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Inspection Summary

Overall summary & rating


Updated 5 October 2018

Healthy Care is a domiciliary care agency. It provides personal care to people living in their own houses and flats in the community. It provides a service to four older adults and younger disabled adults.

This inspection took place on 15, 22 and 23 August 2018. The inspection was announced. This is the first Care Quality Commission (CQC) inspection since the service registered on 25 August 2017.

Not everyone using Healthy Care received a regulated activity; CQC only inspects the service being received by people provided with ‘personal care’; help with tasks related to personal hygiene and eating. Where they do we also take into account any wider social care provided.

There was a registered manager in place. A registered manager is a person who has registered with the Care Quality Commission to manage the service. Like registered providers, they are ‘registered persons’. Registered persons have legal responsibility for meeting the requirements in the Health and Social Care Act 2008 and associated Regulations about how the service is run.’

Staff followed the providers medication policy and people were having their medication as prescribed. Although, there was no evidence of people being placed at risk, some records lacked guidance for staff on whose responsibility it was to order, collect and dispose of people’s medication.

People were supported by staff who knew about how to protect people from abuse and harm. Staff also knew how to report concerns. People’s risk management plans provided guidance and information for staff on how to reduce and monitor people’s assessed risks to their health and welfare. However, although staff new people’s risks, documented guidance for staff around the risks posed by people’s specific health care conditions needed more detail as information for staff. People’s care records were held securely within the office to ensure confidentiality and a copy was held within people’s own homes.

People had no missed care visits and staff arrived at people’s care visits on time, or within the agreed plus or minus 15 minutes tolerance. People received a kind and compassionate service from staff who knew them well. Staff maintained people’s privacy and dignity when supporting them with their personal care. People were assisted by staff, where needed, with their eating and drinking to promote their well-being.

People had technology and equipment in place to help staff assist them to receive safe care and support. When things did not go as planned, the registered manager took actions to prevent these events from happening again.

New staff had recruitment checks completed on them prior to starting work at the service. Staff were trained to meet people’s care and support needs and development opportunities were in place for staff to increase their skills and knowledge. Supervisions and competency checks were in place to monitor and develop staff.

Personal protective equipment was in place for staff to maintain infection prevention and control when supporting people.

People were involved in their care decisions and staff promoted people’s independence as far as practicable. People were supported to have maximum choice and control of their lives and staff supported them in the least restrictive way possible.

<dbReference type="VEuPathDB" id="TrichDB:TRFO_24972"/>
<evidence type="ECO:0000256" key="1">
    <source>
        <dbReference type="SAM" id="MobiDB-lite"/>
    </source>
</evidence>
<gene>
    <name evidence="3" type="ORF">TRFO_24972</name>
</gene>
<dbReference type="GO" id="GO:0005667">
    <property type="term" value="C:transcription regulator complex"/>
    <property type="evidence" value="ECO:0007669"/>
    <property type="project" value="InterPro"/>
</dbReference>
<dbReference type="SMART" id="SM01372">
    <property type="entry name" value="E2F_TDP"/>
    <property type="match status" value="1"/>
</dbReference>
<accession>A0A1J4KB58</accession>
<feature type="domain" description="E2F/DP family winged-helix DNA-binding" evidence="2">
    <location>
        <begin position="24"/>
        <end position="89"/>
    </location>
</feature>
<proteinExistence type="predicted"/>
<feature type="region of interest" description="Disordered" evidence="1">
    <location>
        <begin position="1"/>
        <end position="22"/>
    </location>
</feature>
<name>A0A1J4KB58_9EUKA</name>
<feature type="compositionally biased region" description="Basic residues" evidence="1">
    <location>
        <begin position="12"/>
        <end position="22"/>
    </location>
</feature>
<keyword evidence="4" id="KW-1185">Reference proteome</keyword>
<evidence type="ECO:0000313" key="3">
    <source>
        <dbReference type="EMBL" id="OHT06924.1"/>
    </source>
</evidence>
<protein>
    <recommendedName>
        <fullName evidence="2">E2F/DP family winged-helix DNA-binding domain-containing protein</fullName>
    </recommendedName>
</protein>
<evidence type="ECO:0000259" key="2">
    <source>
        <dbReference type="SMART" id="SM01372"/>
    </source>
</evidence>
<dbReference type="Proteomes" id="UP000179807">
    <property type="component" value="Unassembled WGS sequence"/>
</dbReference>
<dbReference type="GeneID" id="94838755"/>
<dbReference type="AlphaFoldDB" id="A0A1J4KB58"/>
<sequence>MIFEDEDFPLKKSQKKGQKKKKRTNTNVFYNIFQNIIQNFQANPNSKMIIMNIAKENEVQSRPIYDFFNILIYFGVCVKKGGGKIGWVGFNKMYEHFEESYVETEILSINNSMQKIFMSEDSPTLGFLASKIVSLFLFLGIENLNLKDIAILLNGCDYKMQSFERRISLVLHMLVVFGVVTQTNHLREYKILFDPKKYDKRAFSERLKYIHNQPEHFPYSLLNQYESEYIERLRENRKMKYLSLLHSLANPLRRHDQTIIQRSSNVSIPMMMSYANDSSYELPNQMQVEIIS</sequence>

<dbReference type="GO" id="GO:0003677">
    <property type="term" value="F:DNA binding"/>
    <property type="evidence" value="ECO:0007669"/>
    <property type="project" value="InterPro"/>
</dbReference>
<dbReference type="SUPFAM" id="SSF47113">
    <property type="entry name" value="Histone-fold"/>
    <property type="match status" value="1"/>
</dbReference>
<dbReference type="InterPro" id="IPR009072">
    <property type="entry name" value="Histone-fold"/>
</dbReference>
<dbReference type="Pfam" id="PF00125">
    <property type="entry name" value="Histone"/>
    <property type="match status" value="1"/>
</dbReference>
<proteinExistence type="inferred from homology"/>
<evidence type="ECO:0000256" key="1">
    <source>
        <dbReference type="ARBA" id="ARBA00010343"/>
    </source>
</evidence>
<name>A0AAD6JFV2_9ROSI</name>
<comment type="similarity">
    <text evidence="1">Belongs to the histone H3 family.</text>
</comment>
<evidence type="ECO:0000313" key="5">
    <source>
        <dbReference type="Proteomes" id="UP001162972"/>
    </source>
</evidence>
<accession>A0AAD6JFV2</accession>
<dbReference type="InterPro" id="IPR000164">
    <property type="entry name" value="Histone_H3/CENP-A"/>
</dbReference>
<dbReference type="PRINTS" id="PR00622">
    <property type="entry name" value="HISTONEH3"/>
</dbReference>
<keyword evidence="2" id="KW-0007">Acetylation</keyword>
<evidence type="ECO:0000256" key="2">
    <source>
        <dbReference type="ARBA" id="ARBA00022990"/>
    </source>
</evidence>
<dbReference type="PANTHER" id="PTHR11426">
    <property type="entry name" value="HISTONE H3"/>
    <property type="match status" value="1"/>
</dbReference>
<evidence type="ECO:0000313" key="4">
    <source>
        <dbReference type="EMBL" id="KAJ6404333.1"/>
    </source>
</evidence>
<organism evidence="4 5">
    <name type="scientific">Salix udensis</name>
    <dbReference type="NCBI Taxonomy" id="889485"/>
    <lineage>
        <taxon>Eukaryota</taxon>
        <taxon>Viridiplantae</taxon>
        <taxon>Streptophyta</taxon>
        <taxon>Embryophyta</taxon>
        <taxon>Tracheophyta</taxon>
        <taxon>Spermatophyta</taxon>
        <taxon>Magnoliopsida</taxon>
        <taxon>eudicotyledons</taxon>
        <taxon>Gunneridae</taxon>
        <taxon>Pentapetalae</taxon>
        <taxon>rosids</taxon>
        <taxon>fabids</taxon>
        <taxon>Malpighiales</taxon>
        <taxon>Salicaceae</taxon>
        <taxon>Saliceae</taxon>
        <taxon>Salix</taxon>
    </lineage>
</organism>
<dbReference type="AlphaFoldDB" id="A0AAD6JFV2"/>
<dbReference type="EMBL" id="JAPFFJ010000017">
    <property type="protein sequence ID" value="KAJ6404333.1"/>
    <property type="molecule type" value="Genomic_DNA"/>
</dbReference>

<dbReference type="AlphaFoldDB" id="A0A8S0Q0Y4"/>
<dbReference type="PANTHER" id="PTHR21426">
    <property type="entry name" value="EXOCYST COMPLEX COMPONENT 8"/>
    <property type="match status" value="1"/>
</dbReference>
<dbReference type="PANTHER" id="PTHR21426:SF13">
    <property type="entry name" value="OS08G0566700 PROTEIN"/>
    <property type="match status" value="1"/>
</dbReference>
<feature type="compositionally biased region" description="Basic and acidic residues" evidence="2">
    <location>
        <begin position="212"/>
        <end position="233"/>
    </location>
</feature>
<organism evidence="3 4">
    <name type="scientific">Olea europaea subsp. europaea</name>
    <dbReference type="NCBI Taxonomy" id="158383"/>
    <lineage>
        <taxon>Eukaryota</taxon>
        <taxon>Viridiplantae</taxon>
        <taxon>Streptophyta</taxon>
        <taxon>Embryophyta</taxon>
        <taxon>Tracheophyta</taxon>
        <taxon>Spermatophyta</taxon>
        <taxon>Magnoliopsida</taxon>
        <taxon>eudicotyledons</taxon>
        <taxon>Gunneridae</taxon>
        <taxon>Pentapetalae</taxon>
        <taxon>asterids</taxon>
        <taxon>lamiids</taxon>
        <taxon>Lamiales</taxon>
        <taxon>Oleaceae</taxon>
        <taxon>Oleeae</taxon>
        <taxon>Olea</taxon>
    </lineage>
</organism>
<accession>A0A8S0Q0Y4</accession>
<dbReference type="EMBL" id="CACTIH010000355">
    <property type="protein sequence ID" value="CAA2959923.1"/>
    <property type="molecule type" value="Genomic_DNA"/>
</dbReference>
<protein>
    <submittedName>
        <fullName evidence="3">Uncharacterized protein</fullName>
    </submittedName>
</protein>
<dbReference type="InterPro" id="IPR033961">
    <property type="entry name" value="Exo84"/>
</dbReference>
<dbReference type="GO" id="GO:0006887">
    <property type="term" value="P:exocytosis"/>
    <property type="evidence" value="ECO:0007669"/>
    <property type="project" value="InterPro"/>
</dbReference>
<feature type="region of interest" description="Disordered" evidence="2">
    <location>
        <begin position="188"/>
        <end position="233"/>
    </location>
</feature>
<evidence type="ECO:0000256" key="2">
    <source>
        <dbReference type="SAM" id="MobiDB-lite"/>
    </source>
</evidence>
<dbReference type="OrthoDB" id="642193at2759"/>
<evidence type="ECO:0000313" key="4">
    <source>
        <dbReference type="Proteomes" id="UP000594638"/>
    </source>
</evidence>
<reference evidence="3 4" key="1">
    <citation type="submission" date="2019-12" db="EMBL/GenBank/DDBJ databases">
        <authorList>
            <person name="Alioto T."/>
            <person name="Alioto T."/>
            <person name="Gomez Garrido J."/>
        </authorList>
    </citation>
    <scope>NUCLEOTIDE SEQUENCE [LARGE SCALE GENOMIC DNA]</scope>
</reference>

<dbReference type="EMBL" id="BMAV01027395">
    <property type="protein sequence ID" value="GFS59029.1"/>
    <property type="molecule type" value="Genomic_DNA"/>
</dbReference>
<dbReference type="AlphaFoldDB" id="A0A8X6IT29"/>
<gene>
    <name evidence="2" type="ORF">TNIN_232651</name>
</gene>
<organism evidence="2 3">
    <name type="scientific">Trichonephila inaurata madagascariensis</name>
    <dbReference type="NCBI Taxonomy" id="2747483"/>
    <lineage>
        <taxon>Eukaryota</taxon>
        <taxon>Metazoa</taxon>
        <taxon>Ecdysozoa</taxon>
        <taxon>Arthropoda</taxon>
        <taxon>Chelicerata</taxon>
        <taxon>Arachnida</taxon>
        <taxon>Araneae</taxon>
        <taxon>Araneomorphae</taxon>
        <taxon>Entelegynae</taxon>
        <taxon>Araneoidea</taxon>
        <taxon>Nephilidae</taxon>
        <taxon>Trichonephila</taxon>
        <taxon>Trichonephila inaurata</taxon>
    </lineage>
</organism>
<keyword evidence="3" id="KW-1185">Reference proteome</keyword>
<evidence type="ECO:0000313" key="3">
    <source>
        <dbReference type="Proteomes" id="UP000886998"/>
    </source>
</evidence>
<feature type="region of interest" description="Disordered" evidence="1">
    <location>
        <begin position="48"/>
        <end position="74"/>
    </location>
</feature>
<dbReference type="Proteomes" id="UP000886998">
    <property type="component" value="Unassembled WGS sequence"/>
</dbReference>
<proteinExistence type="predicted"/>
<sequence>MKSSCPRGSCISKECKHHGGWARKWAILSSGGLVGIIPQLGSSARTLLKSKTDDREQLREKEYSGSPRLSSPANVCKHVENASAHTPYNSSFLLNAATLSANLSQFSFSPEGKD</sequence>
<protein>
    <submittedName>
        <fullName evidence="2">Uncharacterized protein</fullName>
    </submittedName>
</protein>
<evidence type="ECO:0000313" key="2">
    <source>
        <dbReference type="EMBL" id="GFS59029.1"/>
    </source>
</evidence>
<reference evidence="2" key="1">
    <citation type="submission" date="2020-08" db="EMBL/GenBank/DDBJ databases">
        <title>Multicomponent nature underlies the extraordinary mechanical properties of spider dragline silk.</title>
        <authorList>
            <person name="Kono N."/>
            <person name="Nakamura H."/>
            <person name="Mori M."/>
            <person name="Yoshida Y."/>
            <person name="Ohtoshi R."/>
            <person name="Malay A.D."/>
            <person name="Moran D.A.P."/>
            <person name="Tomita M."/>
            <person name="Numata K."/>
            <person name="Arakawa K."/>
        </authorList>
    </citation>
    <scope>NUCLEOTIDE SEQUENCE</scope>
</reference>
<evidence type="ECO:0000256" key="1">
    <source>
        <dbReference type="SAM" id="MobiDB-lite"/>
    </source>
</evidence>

Where people were at the end of their life staff would work in partnership with other healthcare professionals to ensure people’s care was dignified and comfortable.

People were happy with how their complaints were managed, responded to and resolved where possible. The registered manager and deputy manager led by example and encouraged an open and honest culture within their staff team. Audit and governance systems were in place and were in the process of being improved so that they could drive forward any improvements required. The registered manager and their staff team linked up and worked with other organisations to ensure people’s well-being.

Further information is in the detailed findings

Inspection areas


Requires improvement

Updated 5 October 2018

The service was not always safe.

People�s prescribed medication was safely managed. Clearer records were needed to clarify staff responsibility around the ordering, collecting and disposal of people�s medication.

Risks to people were monitored by staff to ensure that people remained safe, but promoted people�s independence wherever possible. More guidance for staff was required around people�s specific health conditions.

A process was in place and followed by staff, to protect people from harm or poor care.

People received their care visits at the agreed time.



Updated 5 October 2018

The service was effective.

Staff were supported with training, spot checks and supervisions to make sure they were delivering effective care.

Staff supported people with their eating and drinking requirements.

People were assisted to have access to external healthcare services when needed.



Updated 5 October 2018

The service was caring.

Staff treated the people they supported in a compassionate manner and with respect.

People were supported to be involved in making decisions about their care and support needs.

Staff maintained people�s privacy and dignity when supporting them.



Updated 5 October 2018

The service was responsive.

People�s individual needs were assessed and staff used this information to deliver personalised care to people.

People�s suggestions were listened to and implemented wherever possible.



Updated 5 October 2018

The service was well-led.

Staff were clear about the standard of care and support they were expected to deliver.

Quality monitoring was in place and was in the process of being improved to oversee the service provided.

People, their relatives� and staff were encouraged to feed back on the quality of care provided.